Economic summit indicates county needs change for the future
A warning was given to Pulaski County leaders as the county economic forecast seems to be following the pattern of Indiana weather.
At the Pulaski County Economic Summit on March 14, community development commission members along with several community leaders such as the county commissioners, gathered to hear the potential economic storm that could be brewing if changes are not addressed. There was also a bit of a silver lining as Pulaski County Community Development Commission (CDC) Executive Director Nathan Origer noted a handful of accomplishments local manufacturers have made. Guest speaker Indiana State Department of Agriculture Policy and Regulatory Affairs Director Jeff Cummins also predicted sunny days if the county focuses on what they do best — agriculture.
Origer began the night by saying the tone of the state of the county address is darker than in previous years.
Although there are many positives, Origer said, “The Pulaski County economy is increasingly vulnerable.” He noted several reasons for the vulnerability include a decreasing population that results in a diminishing labor pool, an aging population, a drug abuse crisis of the potential workforce and the current state of the county politics whereas the county appears to be one-party.
Origer and the CDC organization believe that tourism is a first step in attracting people to Pulaski County. Origer said people cannot relocate to Pulaski County if they don’t know the county exists. He noted that the progress of tourism promotion is currently at a standstill because of the skepticism and disinterest of the county commissioners, who would approve such spending.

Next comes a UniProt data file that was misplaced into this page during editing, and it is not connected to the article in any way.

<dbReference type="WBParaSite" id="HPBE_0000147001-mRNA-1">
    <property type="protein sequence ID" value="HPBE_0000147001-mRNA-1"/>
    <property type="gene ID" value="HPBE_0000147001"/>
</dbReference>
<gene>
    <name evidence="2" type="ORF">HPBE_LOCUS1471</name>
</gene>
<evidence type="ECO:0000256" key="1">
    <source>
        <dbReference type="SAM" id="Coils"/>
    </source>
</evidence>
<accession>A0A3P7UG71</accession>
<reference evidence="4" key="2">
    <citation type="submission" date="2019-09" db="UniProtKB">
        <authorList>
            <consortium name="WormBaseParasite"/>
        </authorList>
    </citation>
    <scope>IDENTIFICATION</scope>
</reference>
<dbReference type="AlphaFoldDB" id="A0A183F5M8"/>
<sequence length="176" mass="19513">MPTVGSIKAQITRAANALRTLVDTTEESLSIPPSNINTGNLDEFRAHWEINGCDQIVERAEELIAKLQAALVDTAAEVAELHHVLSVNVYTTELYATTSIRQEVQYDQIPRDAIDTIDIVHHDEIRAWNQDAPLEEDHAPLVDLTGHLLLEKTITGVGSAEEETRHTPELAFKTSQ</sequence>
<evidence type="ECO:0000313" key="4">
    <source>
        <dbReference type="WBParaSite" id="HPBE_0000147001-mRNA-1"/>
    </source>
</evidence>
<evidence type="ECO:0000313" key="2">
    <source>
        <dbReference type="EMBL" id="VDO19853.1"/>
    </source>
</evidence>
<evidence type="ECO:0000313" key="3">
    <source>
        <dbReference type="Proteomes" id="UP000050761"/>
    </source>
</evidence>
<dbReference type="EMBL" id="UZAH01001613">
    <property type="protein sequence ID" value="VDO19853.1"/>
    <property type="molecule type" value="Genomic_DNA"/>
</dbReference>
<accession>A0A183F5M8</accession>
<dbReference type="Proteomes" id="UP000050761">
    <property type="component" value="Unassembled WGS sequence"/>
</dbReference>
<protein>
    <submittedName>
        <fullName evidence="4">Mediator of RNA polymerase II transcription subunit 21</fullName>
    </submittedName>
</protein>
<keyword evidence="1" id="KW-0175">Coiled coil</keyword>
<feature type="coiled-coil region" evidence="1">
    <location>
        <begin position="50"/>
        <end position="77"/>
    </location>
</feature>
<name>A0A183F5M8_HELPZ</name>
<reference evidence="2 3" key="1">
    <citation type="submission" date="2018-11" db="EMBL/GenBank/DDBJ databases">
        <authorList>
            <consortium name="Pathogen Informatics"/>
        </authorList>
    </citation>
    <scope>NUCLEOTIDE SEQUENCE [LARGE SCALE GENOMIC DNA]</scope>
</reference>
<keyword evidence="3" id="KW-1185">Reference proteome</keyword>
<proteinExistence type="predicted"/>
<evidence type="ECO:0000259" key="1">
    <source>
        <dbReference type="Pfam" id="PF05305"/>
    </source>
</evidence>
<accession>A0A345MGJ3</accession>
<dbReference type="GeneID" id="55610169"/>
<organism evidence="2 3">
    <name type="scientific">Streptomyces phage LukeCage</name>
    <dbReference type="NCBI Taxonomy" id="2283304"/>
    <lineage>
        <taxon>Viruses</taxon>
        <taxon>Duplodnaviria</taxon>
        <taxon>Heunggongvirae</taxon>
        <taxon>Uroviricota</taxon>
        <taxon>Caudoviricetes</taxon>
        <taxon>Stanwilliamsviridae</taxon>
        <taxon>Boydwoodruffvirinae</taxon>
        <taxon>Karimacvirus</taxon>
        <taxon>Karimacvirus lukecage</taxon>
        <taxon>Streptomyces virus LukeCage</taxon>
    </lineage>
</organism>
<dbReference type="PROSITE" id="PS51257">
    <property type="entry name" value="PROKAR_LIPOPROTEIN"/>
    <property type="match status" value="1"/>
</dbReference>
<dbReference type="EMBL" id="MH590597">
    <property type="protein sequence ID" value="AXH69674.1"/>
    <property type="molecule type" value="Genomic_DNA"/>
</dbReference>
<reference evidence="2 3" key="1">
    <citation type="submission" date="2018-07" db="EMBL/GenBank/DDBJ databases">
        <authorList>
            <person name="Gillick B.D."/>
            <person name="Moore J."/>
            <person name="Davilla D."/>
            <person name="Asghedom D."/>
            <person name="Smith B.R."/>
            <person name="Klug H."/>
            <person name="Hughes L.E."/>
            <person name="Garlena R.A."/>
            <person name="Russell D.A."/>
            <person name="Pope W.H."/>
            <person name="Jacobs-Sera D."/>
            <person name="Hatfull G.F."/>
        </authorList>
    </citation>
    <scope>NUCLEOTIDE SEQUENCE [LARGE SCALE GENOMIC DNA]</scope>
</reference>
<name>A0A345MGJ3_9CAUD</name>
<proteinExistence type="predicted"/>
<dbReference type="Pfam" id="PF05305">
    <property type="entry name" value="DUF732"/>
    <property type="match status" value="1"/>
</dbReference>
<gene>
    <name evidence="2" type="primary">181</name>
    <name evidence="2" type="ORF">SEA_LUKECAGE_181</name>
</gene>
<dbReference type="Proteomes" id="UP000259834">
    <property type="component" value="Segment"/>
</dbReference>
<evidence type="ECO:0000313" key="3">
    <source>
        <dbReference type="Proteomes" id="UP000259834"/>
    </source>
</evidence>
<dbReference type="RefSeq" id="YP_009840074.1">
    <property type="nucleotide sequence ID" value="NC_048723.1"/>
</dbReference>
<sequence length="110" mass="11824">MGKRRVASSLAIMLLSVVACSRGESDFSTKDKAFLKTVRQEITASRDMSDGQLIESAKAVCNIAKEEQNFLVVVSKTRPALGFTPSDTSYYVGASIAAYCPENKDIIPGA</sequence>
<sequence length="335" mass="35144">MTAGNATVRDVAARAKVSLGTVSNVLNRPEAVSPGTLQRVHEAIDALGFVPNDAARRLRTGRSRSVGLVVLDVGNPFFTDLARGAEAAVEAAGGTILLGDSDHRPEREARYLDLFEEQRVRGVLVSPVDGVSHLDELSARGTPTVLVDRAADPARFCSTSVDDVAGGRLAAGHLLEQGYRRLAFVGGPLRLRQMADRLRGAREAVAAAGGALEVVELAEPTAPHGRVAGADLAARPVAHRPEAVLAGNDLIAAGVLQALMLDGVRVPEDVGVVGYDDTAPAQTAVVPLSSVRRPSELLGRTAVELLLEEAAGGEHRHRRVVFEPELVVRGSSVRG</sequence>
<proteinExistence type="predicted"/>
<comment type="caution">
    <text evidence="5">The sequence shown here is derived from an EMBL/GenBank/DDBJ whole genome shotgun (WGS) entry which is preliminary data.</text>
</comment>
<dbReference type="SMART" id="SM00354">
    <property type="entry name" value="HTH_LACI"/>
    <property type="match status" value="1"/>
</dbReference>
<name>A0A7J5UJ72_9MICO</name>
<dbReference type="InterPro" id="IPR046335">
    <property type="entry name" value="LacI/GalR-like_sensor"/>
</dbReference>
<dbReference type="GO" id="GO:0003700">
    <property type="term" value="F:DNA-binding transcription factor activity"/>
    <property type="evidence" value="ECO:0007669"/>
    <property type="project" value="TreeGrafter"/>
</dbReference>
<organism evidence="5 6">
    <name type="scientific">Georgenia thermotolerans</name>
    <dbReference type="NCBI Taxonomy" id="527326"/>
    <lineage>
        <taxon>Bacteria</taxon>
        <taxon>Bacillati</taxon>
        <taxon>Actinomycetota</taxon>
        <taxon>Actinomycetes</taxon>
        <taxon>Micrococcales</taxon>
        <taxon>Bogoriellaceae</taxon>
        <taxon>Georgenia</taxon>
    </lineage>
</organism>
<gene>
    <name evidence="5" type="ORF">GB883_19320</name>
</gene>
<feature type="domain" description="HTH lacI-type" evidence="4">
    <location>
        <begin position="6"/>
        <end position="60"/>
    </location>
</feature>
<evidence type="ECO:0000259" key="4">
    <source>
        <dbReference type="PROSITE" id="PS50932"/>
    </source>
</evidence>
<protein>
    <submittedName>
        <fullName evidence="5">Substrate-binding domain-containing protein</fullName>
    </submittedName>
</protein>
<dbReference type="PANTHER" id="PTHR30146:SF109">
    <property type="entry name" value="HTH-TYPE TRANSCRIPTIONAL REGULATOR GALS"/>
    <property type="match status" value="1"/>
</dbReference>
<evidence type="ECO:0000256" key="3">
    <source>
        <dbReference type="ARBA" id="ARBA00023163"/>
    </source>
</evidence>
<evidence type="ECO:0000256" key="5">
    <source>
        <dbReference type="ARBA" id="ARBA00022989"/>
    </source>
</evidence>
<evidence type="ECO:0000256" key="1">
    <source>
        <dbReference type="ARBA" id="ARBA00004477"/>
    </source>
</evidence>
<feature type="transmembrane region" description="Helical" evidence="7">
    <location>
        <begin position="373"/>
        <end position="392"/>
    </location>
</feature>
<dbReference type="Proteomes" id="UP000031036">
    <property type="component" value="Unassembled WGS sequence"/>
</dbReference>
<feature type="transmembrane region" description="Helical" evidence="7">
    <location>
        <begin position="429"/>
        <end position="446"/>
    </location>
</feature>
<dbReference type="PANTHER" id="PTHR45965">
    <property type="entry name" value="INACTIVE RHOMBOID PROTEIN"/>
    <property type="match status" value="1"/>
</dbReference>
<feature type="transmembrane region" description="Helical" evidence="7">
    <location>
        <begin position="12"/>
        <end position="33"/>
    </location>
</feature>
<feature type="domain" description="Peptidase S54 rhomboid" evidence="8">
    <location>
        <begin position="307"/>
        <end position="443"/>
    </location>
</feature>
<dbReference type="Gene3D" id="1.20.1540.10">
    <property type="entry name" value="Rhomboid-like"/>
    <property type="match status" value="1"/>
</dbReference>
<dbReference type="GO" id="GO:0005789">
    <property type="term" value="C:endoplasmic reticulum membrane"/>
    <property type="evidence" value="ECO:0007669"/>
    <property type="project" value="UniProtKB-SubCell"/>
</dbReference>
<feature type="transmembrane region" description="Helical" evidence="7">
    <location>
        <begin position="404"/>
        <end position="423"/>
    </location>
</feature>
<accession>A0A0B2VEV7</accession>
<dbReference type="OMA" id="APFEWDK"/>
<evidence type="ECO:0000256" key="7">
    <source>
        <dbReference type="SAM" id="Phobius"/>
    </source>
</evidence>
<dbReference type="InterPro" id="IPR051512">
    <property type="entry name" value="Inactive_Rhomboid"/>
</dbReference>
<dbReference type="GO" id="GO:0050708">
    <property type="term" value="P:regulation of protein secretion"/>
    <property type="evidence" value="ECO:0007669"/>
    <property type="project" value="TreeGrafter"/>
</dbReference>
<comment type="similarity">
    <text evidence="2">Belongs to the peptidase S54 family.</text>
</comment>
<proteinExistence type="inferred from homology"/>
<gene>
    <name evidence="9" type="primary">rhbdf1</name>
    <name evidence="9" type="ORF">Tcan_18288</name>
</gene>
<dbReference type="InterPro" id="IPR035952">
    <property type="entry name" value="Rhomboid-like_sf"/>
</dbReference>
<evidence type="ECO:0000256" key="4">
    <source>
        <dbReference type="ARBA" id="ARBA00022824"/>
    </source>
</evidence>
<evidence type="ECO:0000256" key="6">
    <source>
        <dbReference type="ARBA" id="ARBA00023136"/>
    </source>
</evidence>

Origer recalled the 2010 economic-development strategic plan that proposed a rail-served industrial park. The plan focuses on adding value to the strong agricultural economy. Origer and CDC have been working countless hours to make the park a reality by contacting landowners, commissioning feasibility studies and appraisals, negotiating with landowners, and meeting with potential tenants. Origer also proposed a funding alternative that would have a low impact on tax-based funds, as a way to pay for the property.
He said if there is not an interest, the county could cash rent the property and could put the land back on the market if the project fails. If the project succeeds, the county would receive more property taxes and spur some new commercial growth with an increase in population.
Cummins was then introduced and his message echoed the focus of the strategic plan. Cummins said he was raised in a small community and he understands what small communities are going through. He said similar stories are being heard all around the state. He commended those who were in the audience for their work in making their communities better.
He cited the Indiana Association of Regional Councils (IARC) and the Kankakee-Iroquois Regional Planning Commission (KIRPC) industry cluster analysis that highlights what economic development areas that regions excel in and what they could be doing better. Pulaski County is currently in a region with Benton, Carroll, Jasper, Newton, Starke, Warren and White counties.
According to the cluster analysis, the region is 5.5 times more competitive in agribusiness and food processing than the entire nation. The region is also about 2.5 times more competitive in manufacturing. Cummins defined competitive as the region doing things better and bigger than everyone else in the country.
He said there is opportunity to serve the region better in ag and food processes. According to the cluster, the region requirements for ag and food processing are about $1.2 million but the regional businesses only meet about $250,000 of the requirements.
Cummins suggested that the county conduct a self-assessment and decide what direction to travel.